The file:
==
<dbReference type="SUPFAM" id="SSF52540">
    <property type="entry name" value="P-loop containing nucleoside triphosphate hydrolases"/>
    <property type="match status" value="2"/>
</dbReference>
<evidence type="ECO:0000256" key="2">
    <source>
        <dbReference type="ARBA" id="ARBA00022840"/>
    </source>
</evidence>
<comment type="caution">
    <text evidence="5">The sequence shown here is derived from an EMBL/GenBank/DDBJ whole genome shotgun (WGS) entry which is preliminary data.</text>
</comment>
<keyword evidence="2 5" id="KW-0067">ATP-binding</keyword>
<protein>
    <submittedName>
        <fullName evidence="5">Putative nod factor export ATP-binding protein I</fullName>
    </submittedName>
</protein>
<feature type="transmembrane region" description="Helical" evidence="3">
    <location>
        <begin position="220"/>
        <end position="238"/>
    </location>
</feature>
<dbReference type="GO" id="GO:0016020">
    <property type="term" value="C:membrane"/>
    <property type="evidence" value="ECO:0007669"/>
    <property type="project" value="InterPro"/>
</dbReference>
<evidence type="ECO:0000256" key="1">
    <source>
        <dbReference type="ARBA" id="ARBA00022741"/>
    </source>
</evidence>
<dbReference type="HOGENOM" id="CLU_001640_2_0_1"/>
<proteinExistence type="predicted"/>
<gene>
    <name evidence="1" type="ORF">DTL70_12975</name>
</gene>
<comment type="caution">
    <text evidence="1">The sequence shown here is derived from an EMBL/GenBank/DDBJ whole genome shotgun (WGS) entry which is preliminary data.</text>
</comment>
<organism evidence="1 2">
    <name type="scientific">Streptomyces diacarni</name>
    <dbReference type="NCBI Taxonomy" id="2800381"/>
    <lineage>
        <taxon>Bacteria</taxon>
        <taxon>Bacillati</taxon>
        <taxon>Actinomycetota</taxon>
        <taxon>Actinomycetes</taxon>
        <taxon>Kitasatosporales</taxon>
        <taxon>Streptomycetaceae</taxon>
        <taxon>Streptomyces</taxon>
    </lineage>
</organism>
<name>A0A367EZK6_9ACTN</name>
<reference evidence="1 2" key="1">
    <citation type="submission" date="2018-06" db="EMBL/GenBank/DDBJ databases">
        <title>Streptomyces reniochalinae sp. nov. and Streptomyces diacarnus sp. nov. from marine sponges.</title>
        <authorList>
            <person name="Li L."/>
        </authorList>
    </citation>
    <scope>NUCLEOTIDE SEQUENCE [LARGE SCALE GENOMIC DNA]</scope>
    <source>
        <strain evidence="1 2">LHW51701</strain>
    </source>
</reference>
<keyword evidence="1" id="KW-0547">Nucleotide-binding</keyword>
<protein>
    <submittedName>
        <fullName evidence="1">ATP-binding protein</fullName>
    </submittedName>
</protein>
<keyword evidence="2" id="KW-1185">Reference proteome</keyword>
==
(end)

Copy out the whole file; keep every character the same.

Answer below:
<dbReference type="SUPFAM" id="SSF52540">
    <property type="entry name" value="P-loop containing nucleoside triphosphate hydrolases"/>
    <property type="match status" value="2"/>
</dbReference>
<evidence type="ECO:0000256" key="2">
    <source>
        <dbReference type="ARBA" id="ARBA00022840"/>
    </source>
</evidence>
<comment type="caution">
    <text evidence="5">The sequence shown here is derived from an EMBL/GenBank/DDBJ whole genome shotgun (WGS) entry which is preliminary data.</text>
</comment>
<keyword evidence="2 5" id="KW-0067">ATP-binding</keyword>
<protein>
    <submittedName>
        <fullName evidence="5">Putative nod factor export ATP-binding protein I</fullName>
    </submittedName>
</protein>
<feature type="transmembrane region" description="Helical" evidence="3">
    <location>
        <begin position="220"/>
        <end position="238"/>
    </location>
</feature>
<dbReference type="GO" id="GO:0016020">
    <property type="term" value="C:membrane"/>
    <property type="evidence" value="ECO:0007669"/>
    <property type="project" value="InterPro"/>
</dbReference>
<evidence type="ECO:0000256" key="1">
    <source>
        <dbReference type="ARBA" id="ARBA00022741"/>
    </source>
</evidence>
<dbReference type="HOGENOM" id="CLU_001640_2_0_1"/>
<proteinExistence type="predicted"/>
<gene>
    <name evidence="1" type="ORF">DTL70_12975</name>
</gene>
<comment type="caution">
    <text evidence="1">The sequence shown here is derived from an EMBL/GenBank/DDBJ whole genome shotgun (WGS) entry which is preliminary data.</text>
</comment>
<organism evidence="1 2">
    <name type="scientific">Streptomyces diacarni</name>
    <dbReference type="NCBI Taxonomy" id="2800381"/>
    <lineage>
        <taxon>Bacteria</taxon>
        <taxon>Bacillati</taxon>
        <taxon>Actinomycetota</taxon>
        <taxon>Actinomycetes</taxon>
        <taxon>Kitasatosporales</taxon>
        <taxon>Streptomycetaceae</taxon>
        <taxon>Streptomyces</taxon>
    </lineage>
</organism>
<name>A0A367EZK6_9ACTN</name>
<reference evidence="1 2" key="1">
    <citation type="submission" date="2018-06" db="EMBL/GenBank/DDBJ databases">
        <title>Streptomyces reniochalinae sp. nov. and Streptomyces diacarnus sp. nov. from marine sponges.</title>
        <authorList>
            <person name="Li L."/>
        </authorList>
    </citation>
    <scope>NUCLEOTIDE SEQUENCE [LARGE SCALE GENOMIC DNA]</scope>
    <source>
        <strain evidence="1 2">LHW51701</strain>
    </source>
</reference>
<keyword evidence="1" id="KW-0547">Nucleotide-binding</keyword>
<protein>
    <submittedName>
        <fullName evidence="1">ATP-binding protein</fullName>
    </submittedName>
</protein>
<keyword evidence="2" id="KW-1185">Reference proteome</keyword>